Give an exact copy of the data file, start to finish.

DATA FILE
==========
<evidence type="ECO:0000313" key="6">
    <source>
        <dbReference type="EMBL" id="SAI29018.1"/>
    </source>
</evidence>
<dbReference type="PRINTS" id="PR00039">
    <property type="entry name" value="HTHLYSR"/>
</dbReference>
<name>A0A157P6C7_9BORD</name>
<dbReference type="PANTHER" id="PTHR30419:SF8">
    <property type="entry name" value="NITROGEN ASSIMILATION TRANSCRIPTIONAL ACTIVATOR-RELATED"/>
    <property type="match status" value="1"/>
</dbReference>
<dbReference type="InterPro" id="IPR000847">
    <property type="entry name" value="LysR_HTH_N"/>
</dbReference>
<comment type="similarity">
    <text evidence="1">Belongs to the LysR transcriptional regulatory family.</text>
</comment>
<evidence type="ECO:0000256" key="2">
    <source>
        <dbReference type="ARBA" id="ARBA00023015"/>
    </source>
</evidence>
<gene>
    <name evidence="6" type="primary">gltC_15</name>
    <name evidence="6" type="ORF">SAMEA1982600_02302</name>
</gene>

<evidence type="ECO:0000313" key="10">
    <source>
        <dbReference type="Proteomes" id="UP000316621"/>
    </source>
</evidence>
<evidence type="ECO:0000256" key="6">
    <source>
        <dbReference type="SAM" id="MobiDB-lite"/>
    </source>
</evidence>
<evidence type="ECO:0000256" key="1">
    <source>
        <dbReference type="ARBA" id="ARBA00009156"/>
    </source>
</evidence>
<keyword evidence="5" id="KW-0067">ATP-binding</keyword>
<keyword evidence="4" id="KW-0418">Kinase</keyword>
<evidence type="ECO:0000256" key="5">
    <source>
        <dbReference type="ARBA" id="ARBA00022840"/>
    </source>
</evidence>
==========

<evidence type="ECO:0000313" key="6">
    <source>
        <dbReference type="EMBL" id="SAI29018.1"/>
    </source>
</evidence>
<dbReference type="PRINTS" id="PR00039">
    <property type="entry name" value="HTHLYSR"/>
</dbReference>
<name>A0A157P6C7_9BORD</name>
<dbReference type="PANTHER" id="PTHR30419:SF8">
    <property type="entry name" value="NITROGEN ASSIMILATION TRANSCRIPTIONAL ACTIVATOR-RELATED"/>
    <property type="match status" value="1"/>
</dbReference>
<dbReference type="InterPro" id="IPR000847">
    <property type="entry name" value="LysR_HTH_N"/>
</dbReference>
<comment type="similarity">
    <text evidence="1">Belongs to the LysR transcriptional regulatory family.</text>
</comment>
<evidence type="ECO:0000256" key="2">
    <source>
        <dbReference type="ARBA" id="ARBA00023015"/>
    </source>
</evidence>
<gene>
    <name evidence="6" type="primary">gltC_15</name>
    <name evidence="6" type="ORF">SAMEA1982600_02302</name>
</gene>

<evidence type="ECO:0000313" key="10">
    <source>
        <dbReference type="Proteomes" id="UP000316621"/>
    </source>
</evidence>
<evidence type="ECO:0000256" key="6">
    <source>
        <dbReference type="SAM" id="MobiDB-lite"/>
    </source>
</evidence>
<evidence type="ECO:0000256" key="1">
    <source>
        <dbReference type="ARBA" id="ARBA00009156"/>
    </source>
</evidence>
<keyword evidence="5" id="KW-0067">ATP-binding</keyword>
<keyword evidence="4" id="KW-0418">Kinase</keyword>
<evidence type="ECO:0000256" key="5">
    <source>
        <dbReference type="ARBA" id="ARBA00022840"/>
    </source>
</evidence>